In a bulletin, the ministry recorded 211 new infections, 15 additional deaths and 40 more recoveries. It brought the total cases to 7,192, deaths to 477 and recoveries to 762.
President Rodrigo Duterte on Friday extended a strict lockdown in the capital Manila until May 15 to try to contain coronavirus infections, but will ease restrictions in lower-risk regions.
07:55 GMT – China: cyber attacks on anti-pandemic institutions should be condemned
China has said that cyber attacks against institutions fighting the coronavirus pandemic should be condemned around the world.
Foreign ministry spokesman Geng Shuang made the remarks in response to a question about a report by the U.S. cybersecurity firm FireEye that Vietnamese government-linked hackers had attempted to break into the personal and professional email accounts of staff at China’s Ministry of Emergency Management and the government of Wuhan, the Chinese city where the virus emerged last year.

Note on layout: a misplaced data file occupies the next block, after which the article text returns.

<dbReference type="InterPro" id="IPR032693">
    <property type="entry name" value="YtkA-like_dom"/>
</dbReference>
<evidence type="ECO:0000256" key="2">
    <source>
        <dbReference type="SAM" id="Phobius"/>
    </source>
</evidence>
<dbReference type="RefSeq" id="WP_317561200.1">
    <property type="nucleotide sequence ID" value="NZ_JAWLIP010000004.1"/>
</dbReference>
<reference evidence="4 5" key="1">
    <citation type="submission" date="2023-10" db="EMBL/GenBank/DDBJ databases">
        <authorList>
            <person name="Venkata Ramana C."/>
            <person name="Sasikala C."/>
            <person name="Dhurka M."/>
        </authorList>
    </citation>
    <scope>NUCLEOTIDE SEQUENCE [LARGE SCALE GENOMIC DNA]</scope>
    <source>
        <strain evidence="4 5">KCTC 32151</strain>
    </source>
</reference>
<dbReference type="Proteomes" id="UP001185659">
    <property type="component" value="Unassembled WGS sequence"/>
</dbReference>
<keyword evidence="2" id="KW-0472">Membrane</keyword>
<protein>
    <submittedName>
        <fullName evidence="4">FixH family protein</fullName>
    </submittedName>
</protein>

Vietnam’s foreign ministry called the report “baseless” on Thursday. Geng did not directly comment on whether such attacks against Chinese officials had occurred.
07:45 GMT – Experts react with horror to Trump disinfectant idea
Doctors and epidemiologists have reacted with alarm to comments from US President Donald Trump that injecting disinfectant and exposure to ultraviolet rays could help people with the coronavirus.
“Trump is absolutely wrong and irresponsible,” Dr Eugene Gu, whose laboratory is involved in coronavirus testing, wrote on Twitter, adding “Clorox, Tide Pods and Lysol will kill coronavirus. No question about it. But if you are infected then the coronavirus is inside your cells. If you use any of those disinfectants to kill the coronavirus in your own cells then you’ll die right along with the coronavirus.”